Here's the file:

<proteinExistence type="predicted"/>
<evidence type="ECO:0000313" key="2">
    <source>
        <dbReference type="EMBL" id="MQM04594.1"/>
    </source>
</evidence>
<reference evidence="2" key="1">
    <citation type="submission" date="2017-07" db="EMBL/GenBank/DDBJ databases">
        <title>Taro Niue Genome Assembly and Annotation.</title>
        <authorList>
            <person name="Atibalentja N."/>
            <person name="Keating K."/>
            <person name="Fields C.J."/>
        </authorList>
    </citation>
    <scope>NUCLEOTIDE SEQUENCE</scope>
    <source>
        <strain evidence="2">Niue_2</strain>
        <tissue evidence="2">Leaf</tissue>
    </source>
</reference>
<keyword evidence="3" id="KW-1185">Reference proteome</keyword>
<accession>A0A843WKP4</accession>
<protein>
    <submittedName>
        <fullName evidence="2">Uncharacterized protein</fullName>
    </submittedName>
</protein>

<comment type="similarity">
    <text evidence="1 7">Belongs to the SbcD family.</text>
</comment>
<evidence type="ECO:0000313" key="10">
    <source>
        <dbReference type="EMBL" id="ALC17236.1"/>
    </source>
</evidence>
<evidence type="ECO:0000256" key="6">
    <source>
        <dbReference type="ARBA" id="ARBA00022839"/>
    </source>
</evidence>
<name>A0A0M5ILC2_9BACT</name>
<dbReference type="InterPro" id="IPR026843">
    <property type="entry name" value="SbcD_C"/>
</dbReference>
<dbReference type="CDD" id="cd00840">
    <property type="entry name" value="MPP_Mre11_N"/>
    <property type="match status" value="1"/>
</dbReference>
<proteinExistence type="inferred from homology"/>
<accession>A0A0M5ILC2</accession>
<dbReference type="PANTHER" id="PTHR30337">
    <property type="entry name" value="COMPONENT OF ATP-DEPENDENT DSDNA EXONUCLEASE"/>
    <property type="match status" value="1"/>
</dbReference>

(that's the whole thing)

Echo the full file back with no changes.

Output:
<proteinExistence type="predicted"/>
<evidence type="ECO:0000313" key="2">
    <source>
        <dbReference type="EMBL" id="MQM04594.1"/>
    </source>
</evidence>
<reference evidence="2" key="1">
    <citation type="submission" date="2017-07" db="EMBL/GenBank/DDBJ databases">
        <title>Taro Niue Genome Assembly and Annotation.</title>
        <authorList>
            <person name="Atibalentja N."/>
            <person name="Keating K."/>
            <person name="Fields C.J."/>
        </authorList>
    </citation>
    <scope>NUCLEOTIDE SEQUENCE</scope>
    <source>
        <strain evidence="2">Niue_2</strain>
        <tissue evidence="2">Leaf</tissue>
    </source>
</reference>
<keyword evidence="3" id="KW-1185">Reference proteome</keyword>
<accession>A0A843WKP4</accession>
<protein>
    <submittedName>
        <fullName evidence="2">Uncharacterized protein</fullName>
    </submittedName>
</protein>

<comment type="similarity">
    <text evidence="1 7">Belongs to the SbcD family.</text>
</comment>
<evidence type="ECO:0000313" key="10">
    <source>
        <dbReference type="EMBL" id="ALC17236.1"/>
    </source>
</evidence>
<evidence type="ECO:0000256" key="6">
    <source>
        <dbReference type="ARBA" id="ARBA00022839"/>
    </source>
</evidence>
<name>A0A0M5ILC2_9BACT</name>
<dbReference type="InterPro" id="IPR026843">
    <property type="entry name" value="SbcD_C"/>
</dbReference>
<dbReference type="CDD" id="cd00840">
    <property type="entry name" value="MPP_Mre11_N"/>
    <property type="match status" value="1"/>
</dbReference>
<proteinExistence type="inferred from homology"/>
<accession>A0A0M5ILC2</accession>
<dbReference type="PANTHER" id="PTHR30337">
    <property type="entry name" value="COMPONENT OF ATP-DEPENDENT DSDNA EXONUCLEASE"/>
    <property type="match status" value="1"/>
</dbReference>